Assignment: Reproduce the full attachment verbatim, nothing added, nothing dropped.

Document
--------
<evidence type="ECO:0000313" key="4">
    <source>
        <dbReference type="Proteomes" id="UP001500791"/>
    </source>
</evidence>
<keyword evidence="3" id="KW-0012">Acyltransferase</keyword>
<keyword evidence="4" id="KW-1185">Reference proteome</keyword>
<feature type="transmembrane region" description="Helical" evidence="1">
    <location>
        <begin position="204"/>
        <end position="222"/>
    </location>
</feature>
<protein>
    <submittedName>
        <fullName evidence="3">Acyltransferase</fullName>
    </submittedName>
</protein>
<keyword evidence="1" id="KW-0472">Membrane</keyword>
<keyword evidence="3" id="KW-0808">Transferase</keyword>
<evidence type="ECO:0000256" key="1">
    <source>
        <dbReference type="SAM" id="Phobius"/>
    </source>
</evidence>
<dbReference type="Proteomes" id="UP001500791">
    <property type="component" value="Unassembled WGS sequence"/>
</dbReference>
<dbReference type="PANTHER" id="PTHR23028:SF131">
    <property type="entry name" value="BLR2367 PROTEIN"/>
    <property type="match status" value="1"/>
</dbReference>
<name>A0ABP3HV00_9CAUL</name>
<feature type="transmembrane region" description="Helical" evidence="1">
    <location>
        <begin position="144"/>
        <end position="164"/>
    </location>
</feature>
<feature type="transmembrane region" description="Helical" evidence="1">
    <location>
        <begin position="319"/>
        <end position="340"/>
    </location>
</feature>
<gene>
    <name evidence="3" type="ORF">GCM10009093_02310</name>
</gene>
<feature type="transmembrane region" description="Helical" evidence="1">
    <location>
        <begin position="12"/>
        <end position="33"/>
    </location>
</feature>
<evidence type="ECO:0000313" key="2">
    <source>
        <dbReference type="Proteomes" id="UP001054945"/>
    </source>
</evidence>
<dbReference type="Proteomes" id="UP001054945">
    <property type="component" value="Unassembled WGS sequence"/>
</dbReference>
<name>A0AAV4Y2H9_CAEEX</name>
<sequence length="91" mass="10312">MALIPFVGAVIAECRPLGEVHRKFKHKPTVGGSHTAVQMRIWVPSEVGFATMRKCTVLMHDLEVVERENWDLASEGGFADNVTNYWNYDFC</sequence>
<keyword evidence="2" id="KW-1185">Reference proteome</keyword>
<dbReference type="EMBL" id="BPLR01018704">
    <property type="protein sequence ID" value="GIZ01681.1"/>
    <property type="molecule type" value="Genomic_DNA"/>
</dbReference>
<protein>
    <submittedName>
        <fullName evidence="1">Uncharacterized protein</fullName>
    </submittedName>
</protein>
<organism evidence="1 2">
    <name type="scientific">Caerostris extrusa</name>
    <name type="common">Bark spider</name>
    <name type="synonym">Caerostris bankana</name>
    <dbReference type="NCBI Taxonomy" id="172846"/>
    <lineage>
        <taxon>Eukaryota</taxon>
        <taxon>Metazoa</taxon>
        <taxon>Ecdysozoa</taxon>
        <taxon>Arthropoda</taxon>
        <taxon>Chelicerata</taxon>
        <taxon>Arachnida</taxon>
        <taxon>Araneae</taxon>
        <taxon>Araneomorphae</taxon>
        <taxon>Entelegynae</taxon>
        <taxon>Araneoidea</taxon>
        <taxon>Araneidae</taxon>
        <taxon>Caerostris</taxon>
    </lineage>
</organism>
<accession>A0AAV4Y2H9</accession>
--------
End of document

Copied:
<evidence type="ECO:0000313" key="4">
    <source>
        <dbReference type="Proteomes" id="UP001500791"/>
    </source>
</evidence>
<keyword evidence="3" id="KW-0012">Acyltransferase</keyword>
<keyword evidence="4" id="KW-1185">Reference proteome</keyword>
<feature type="transmembrane region" description="Helical" evidence="1">
    <location>
        <begin position="204"/>
        <end position="222"/>
    </location>
</feature>
<protein>
    <submittedName>
        <fullName evidence="3">Acyltransferase</fullName>
    </submittedName>
</protein>
<keyword evidence="1" id="KW-0472">Membrane</keyword>
<keyword evidence="3" id="KW-0808">Transferase</keyword>
<evidence type="ECO:0000256" key="1">
    <source>
        <dbReference type="SAM" id="Phobius"/>
    </source>
</evidence>
<dbReference type="Proteomes" id="UP001500791">
    <property type="component" value="Unassembled WGS sequence"/>
</dbReference>
<dbReference type="PANTHER" id="PTHR23028:SF131">
    <property type="entry name" value="BLR2367 PROTEIN"/>
    <property type="match status" value="1"/>
</dbReference>
<name>A0ABP3HV00_9CAUL</name>
<feature type="transmembrane region" description="Helical" evidence="1">
    <location>
        <begin position="144"/>
        <end position="164"/>
    </location>
</feature>
<feature type="transmembrane region" description="Helical" evidence="1">
    <location>
        <begin position="319"/>
        <end position="340"/>
    </location>
</feature>
<gene>
    <name evidence="3" type="ORF">GCM10009093_02310</name>
</gene>
<feature type="transmembrane region" description="Helical" evidence="1">
    <location>
        <begin position="12"/>
        <end position="33"/>
    </location>
</feature>
<evidence type="ECO:0000313" key="2">
    <source>
        <dbReference type="Proteomes" id="UP001054945"/>
    </source>
</evidence>
<dbReference type="Proteomes" id="UP001054945">
    <property type="component" value="Unassembled WGS sequence"/>
</dbReference>
<name>A0AAV4Y2H9_CAEEX</name>
<sequence length="91" mass="10312">MALIPFVGAVIAECRPLGEVHRKFKHKPTVGGSHTAVQMRIWVPSEVGFATMRKCTVLMHDLEVVERENWDLASEGGFADNVTNYWNYDFC</sequence>
<keyword evidence="2" id="KW-1185">Reference proteome</keyword>
<dbReference type="EMBL" id="BPLR01018704">
    <property type="protein sequence ID" value="GIZ01681.1"/>
    <property type="molecule type" value="Genomic_DNA"/>
</dbReference>
<protein>
    <submittedName>
        <fullName evidence="1">Uncharacterized protein</fullName>
    </submittedName>
</protein>
<organism evidence="1 2">
    <name type="scientific">Caerostris extrusa</name>
    <name type="common">Bark spider</name>
    <name type="synonym">Caerostris bankana</name>
    <dbReference type="NCBI Taxonomy" id="172846"/>
    <lineage>
        <taxon>Eukaryota</taxon>
        <taxon>Metazoa</taxon>
        <taxon>Ecdysozoa</taxon>
        <taxon>Arthropoda</taxon>
        <taxon>Chelicerata</taxon>
        <taxon>Arachnida</taxon>
        <taxon>Araneae</taxon>
        <taxon>Araneomorphae</taxon>
        <taxon>Entelegynae</taxon>
        <taxon>Araneoidea</taxon>
        <taxon>Araneidae</taxon>
        <taxon>Caerostris</taxon>
    </lineage>
</organism>
<accession>A0AAV4Y2H9</accession>